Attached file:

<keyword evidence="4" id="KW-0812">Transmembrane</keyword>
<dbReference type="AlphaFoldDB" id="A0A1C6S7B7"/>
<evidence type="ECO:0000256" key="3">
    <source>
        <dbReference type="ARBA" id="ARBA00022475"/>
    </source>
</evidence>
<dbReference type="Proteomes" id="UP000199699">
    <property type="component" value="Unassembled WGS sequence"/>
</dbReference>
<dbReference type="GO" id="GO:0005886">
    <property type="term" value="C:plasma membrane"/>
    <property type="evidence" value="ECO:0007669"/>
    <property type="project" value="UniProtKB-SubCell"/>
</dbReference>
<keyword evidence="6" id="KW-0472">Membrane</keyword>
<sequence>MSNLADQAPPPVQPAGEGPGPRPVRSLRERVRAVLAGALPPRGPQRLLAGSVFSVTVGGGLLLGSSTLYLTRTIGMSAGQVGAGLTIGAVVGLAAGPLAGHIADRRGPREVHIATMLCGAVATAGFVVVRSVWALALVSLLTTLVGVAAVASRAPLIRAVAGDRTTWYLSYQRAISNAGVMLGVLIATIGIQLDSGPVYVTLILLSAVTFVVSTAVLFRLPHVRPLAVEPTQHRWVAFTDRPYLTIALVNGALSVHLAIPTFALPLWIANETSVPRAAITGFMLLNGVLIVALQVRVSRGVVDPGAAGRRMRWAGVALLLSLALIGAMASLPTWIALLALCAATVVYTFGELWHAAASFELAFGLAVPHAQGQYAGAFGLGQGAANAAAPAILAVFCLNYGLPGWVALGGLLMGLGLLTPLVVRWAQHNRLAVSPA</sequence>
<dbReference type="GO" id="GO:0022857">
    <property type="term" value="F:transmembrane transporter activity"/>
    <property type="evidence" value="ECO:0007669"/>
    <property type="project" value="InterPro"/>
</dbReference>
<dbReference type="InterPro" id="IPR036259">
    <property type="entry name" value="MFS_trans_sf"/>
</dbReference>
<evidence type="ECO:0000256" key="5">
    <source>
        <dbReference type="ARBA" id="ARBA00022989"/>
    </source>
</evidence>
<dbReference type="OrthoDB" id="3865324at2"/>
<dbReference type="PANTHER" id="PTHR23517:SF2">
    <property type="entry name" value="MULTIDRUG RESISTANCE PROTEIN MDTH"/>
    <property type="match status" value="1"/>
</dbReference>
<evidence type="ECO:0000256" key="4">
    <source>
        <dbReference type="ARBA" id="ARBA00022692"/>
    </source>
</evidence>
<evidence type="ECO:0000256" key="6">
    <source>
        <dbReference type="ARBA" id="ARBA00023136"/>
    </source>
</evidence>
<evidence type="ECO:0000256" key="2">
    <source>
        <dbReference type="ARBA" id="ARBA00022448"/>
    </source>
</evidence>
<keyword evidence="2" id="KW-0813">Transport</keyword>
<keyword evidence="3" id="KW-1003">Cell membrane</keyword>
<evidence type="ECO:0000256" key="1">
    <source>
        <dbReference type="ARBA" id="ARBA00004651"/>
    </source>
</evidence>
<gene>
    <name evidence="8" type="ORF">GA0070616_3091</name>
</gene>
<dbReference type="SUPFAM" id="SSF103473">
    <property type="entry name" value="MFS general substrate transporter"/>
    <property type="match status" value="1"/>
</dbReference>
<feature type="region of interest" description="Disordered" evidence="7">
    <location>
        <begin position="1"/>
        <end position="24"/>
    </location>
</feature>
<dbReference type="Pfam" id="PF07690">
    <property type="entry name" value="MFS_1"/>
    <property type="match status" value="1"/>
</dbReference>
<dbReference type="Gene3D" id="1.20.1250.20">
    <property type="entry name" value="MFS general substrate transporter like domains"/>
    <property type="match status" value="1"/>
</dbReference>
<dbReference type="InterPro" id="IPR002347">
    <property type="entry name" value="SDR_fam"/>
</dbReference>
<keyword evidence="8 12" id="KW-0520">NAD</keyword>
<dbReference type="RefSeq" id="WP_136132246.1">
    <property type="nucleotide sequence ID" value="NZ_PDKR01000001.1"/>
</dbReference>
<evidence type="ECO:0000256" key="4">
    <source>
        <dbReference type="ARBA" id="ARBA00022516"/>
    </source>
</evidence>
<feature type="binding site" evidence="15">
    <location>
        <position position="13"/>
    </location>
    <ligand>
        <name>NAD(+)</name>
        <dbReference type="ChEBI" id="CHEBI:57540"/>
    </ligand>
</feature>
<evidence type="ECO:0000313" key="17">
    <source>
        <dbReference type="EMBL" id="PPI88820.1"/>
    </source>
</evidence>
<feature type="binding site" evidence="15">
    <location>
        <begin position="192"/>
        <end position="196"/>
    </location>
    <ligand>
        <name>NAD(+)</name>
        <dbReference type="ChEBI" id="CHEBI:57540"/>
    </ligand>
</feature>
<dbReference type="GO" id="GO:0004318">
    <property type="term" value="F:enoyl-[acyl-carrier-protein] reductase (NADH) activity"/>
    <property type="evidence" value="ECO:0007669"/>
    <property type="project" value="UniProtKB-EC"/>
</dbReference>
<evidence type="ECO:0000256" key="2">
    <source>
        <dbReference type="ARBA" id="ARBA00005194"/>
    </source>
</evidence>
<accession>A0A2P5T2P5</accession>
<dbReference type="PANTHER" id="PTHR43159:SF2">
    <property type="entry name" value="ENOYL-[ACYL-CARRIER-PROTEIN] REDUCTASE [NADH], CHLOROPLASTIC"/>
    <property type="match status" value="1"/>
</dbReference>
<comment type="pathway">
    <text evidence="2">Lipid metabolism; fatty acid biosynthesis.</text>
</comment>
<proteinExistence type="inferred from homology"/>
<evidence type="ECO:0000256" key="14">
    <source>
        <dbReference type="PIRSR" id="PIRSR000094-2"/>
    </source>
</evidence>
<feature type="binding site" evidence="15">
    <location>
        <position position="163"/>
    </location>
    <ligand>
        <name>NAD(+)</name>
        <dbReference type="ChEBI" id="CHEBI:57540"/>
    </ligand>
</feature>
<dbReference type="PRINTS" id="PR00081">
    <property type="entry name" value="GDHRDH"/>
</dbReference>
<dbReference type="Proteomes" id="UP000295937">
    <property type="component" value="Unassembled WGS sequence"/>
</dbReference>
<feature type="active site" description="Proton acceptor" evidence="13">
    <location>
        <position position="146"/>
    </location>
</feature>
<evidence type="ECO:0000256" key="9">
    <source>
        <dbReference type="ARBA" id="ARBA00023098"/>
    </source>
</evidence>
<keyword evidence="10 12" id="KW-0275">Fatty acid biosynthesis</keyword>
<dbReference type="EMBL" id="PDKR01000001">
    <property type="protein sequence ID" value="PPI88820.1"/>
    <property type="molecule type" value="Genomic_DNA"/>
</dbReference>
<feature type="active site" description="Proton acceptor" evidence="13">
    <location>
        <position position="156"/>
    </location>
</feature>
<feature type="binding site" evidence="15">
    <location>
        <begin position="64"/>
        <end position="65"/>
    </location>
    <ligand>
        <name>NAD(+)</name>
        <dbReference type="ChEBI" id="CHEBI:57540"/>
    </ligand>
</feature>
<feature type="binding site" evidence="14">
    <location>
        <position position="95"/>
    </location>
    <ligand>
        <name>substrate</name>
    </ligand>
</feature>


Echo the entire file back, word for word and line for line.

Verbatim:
<keyword evidence="4" id="KW-0812">Transmembrane</keyword>
<dbReference type="AlphaFoldDB" id="A0A1C6S7B7"/>
<evidence type="ECO:0000256" key="3">
    <source>
        <dbReference type="ARBA" id="ARBA00022475"/>
    </source>
</evidence>
<dbReference type="Proteomes" id="UP000199699">
    <property type="component" value="Unassembled WGS sequence"/>
</dbReference>
<dbReference type="GO" id="GO:0005886">
    <property type="term" value="C:plasma membrane"/>
    <property type="evidence" value="ECO:0007669"/>
    <property type="project" value="UniProtKB-SubCell"/>
</dbReference>
<keyword evidence="6" id="KW-0472">Membrane</keyword>
<sequence>MSNLADQAPPPVQPAGEGPGPRPVRSLRERVRAVLAGALPPRGPQRLLAGSVFSVTVGGGLLLGSSTLYLTRTIGMSAGQVGAGLTIGAVVGLAAGPLAGHIADRRGPREVHIATMLCGAVATAGFVVVRSVWALALVSLLTTLVGVAAVASRAPLIRAVAGDRTTWYLSYQRAISNAGVMLGVLIATIGIQLDSGPVYVTLILLSAVTFVVSTAVLFRLPHVRPLAVEPTQHRWVAFTDRPYLTIALVNGALSVHLAIPTFALPLWIANETSVPRAAITGFMLLNGVLIVALQVRVSRGVVDPGAAGRRMRWAGVALLLSLALIGAMASLPTWIALLALCAATVVYTFGELWHAAASFELAFGLAVPHAQGQYAGAFGLGQGAANAAAPAILAVFCLNYGLPGWVALGGLLMGLGLLTPLVVRWAQHNRLAVSPA</sequence>
<dbReference type="GO" id="GO:0022857">
    <property type="term" value="F:transmembrane transporter activity"/>
    <property type="evidence" value="ECO:0007669"/>
    <property type="project" value="InterPro"/>
</dbReference>
<dbReference type="InterPro" id="IPR036259">
    <property type="entry name" value="MFS_trans_sf"/>
</dbReference>
<evidence type="ECO:0000256" key="5">
    <source>
        <dbReference type="ARBA" id="ARBA00022989"/>
    </source>
</evidence>
<dbReference type="OrthoDB" id="3865324at2"/>
<dbReference type="PANTHER" id="PTHR23517:SF2">
    <property type="entry name" value="MULTIDRUG RESISTANCE PROTEIN MDTH"/>
    <property type="match status" value="1"/>
</dbReference>
<evidence type="ECO:0000256" key="4">
    <source>
        <dbReference type="ARBA" id="ARBA00022692"/>
    </source>
</evidence>
<evidence type="ECO:0000256" key="6">
    <source>
        <dbReference type="ARBA" id="ARBA00023136"/>
    </source>
</evidence>
<evidence type="ECO:0000256" key="2">
    <source>
        <dbReference type="ARBA" id="ARBA00022448"/>
    </source>
</evidence>
<keyword evidence="2" id="KW-0813">Transport</keyword>
<keyword evidence="3" id="KW-1003">Cell membrane</keyword>
<evidence type="ECO:0000256" key="1">
    <source>
        <dbReference type="ARBA" id="ARBA00004651"/>
    </source>
</evidence>
<gene>
    <name evidence="8" type="ORF">GA0070616_3091</name>
</gene>
<dbReference type="SUPFAM" id="SSF103473">
    <property type="entry name" value="MFS general substrate transporter"/>
    <property type="match status" value="1"/>
</dbReference>
<feature type="region of interest" description="Disordered" evidence="7">
    <location>
        <begin position="1"/>
        <end position="24"/>
    </location>
</feature>
<dbReference type="Pfam" id="PF07690">
    <property type="entry name" value="MFS_1"/>
    <property type="match status" value="1"/>
</dbReference>
<dbReference type="Gene3D" id="1.20.1250.20">
    <property type="entry name" value="MFS general substrate transporter like domains"/>
    <property type="match status" value="1"/>
</dbReference>
<dbReference type="InterPro" id="IPR002347">
    <property type="entry name" value="SDR_fam"/>
</dbReference>
<keyword evidence="8 12" id="KW-0520">NAD</keyword>
<dbReference type="RefSeq" id="WP_136132246.1">
    <property type="nucleotide sequence ID" value="NZ_PDKR01000001.1"/>
</dbReference>
<evidence type="ECO:0000256" key="4">
    <source>
        <dbReference type="ARBA" id="ARBA00022516"/>
    </source>
</evidence>
<feature type="binding site" evidence="15">
    <location>
        <position position="13"/>
    </location>
    <ligand>
        <name>NAD(+)</name>
        <dbReference type="ChEBI" id="CHEBI:57540"/>
    </ligand>
</feature>
<evidence type="ECO:0000313" key="17">
    <source>
        <dbReference type="EMBL" id="PPI88820.1"/>
    </source>
</evidence>
<feature type="binding site" evidence="15">
    <location>
        <begin position="192"/>
        <end position="196"/>
    </location>
    <ligand>
        <name>NAD(+)</name>
        <dbReference type="ChEBI" id="CHEBI:57540"/>
    </ligand>
</feature>
<dbReference type="GO" id="GO:0004318">
    <property type="term" value="F:enoyl-[acyl-carrier-protein] reductase (NADH) activity"/>
    <property type="evidence" value="ECO:0007669"/>
    <property type="project" value="UniProtKB-EC"/>
</dbReference>
<evidence type="ECO:0000256" key="2">
    <source>
        <dbReference type="ARBA" id="ARBA00005194"/>
    </source>
</evidence>
<accession>A0A2P5T2P5</accession>
<dbReference type="PANTHER" id="PTHR43159:SF2">
    <property type="entry name" value="ENOYL-[ACYL-CARRIER-PROTEIN] REDUCTASE [NADH], CHLOROPLASTIC"/>
    <property type="match status" value="1"/>
</dbReference>
<comment type="pathway">
    <text evidence="2">Lipid metabolism; fatty acid biosynthesis.</text>
</comment>
<proteinExistence type="inferred from homology"/>
<evidence type="ECO:0000256" key="14">
    <source>
        <dbReference type="PIRSR" id="PIRSR000094-2"/>
    </source>
</evidence>
<feature type="binding site" evidence="15">
    <location>
        <position position="163"/>
    </location>
    <ligand>
        <name>NAD(+)</name>
        <dbReference type="ChEBI" id="CHEBI:57540"/>
    </ligand>
</feature>
<dbReference type="PRINTS" id="PR00081">
    <property type="entry name" value="GDHRDH"/>
</dbReference>
<dbReference type="Proteomes" id="UP000295937">
    <property type="component" value="Unassembled WGS sequence"/>
</dbReference>
<feature type="active site" description="Proton acceptor" evidence="13">
    <location>
        <position position="146"/>
    </location>
</feature>
<evidence type="ECO:0000256" key="9">
    <source>
        <dbReference type="ARBA" id="ARBA00023098"/>
    </source>
</evidence>
<keyword evidence="10 12" id="KW-0275">Fatty acid biosynthesis</keyword>
<dbReference type="EMBL" id="PDKR01000001">
    <property type="protein sequence ID" value="PPI88820.1"/>
    <property type="molecule type" value="Genomic_DNA"/>
</dbReference>
<feature type="active site" description="Proton acceptor" evidence="13">
    <location>
        <position position="156"/>
    </location>
</feature>
<feature type="binding site" evidence="15">
    <location>
        <begin position="64"/>
        <end position="65"/>
    </location>
    <ligand>
        <name>NAD(+)</name>
        <dbReference type="ChEBI" id="CHEBI:57540"/>
    </ligand>
</feature>
<feature type="binding site" evidence="14">
    <location>
        <position position="95"/>
    </location>
    <ligand>
        <name>substrate</name>
    </ligand>
</feature>